Japanese SakeSake, a traditional Japanese liquor made from fermented rice, is familiar around the world. There are various opinions about its origin, however a description of sake in a document written around the eighth century can be seen as the oldest reliable record.

Sake has been a crucial element in Shinto rituals, festivals and happy events from ancient times and it has gradually gained the meaning of a “social activity” to share an offering devoted to gods, pray for mutual well-being and build a relationship of trust. This is the origin of the Japanese custom for people to pour and drink sake with each other in seasonal events or to utilize the alcohol as a communication tool.

The main ingredients of sake are rice, water and koji (malted rice). Good water, accounting for 80% of the ingredients, is especially crucial for producing high quality products. Sake is categorized by ingredients and production methods: Junmaishu is made from only white rice, rice koji and water; Ginjoshu refers to a high quality sake made from rice with a 60% or less rice polishing ratio, rice koji and water; Daiginjoshu refers to a top-of-the-line sake made from rice with a 50% or less rice polishing ratio, rice koji and water, which is regarded as the highest quality sake in Japan.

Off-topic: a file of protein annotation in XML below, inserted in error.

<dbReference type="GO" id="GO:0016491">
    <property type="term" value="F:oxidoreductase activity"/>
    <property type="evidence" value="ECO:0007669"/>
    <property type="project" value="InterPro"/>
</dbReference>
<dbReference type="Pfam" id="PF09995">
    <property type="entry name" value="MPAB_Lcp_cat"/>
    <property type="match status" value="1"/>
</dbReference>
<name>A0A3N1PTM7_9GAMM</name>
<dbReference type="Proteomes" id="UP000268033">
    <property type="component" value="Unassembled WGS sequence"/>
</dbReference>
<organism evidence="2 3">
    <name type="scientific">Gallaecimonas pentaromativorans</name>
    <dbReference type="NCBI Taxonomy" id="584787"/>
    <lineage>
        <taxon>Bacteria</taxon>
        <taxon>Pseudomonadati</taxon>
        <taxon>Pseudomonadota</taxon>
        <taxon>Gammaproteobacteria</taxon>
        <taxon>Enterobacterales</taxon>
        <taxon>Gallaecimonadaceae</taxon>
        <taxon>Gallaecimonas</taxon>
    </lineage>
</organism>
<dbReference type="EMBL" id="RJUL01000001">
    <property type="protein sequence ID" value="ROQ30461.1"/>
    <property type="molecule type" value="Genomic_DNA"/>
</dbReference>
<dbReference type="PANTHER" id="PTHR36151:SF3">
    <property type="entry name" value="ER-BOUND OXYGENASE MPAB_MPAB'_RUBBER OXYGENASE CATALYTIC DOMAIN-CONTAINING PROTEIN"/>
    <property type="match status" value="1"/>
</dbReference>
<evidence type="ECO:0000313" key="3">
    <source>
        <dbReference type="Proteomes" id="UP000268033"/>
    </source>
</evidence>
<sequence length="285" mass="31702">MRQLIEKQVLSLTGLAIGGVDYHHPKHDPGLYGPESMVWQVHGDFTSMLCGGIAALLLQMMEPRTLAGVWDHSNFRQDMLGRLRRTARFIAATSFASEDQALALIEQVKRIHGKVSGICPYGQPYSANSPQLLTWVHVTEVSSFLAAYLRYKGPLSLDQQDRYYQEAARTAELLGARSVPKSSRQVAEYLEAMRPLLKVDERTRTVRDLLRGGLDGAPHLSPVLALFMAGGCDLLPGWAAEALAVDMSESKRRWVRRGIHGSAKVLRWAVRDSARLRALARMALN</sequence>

Another type of sake is called kizake. Brewed sake is usually sterilized by heat while kizake is not. It is not common in the market due to its difficult storage characteristics, but many people prefer its distinctive wild taste which only original sake can offer. Freshness is an essential factor for all sake, not only kizake, so it is said that drinking sake soon after bottling is better, this being different from wine which should be aged.

There are over 100 sake breweries brewing various kinds of sake across Japan. There is a wide range of tastes and drynesses. There are also different serving methods and each sake should be served at its optimal temperature; tobikiri-kan (extremely hot) at around 55°C, atsu-kan (hot) at around 50°C, hiya (cold) at room temperature and yuki-hie (the chilly temperature of snow) to be heavily chilled.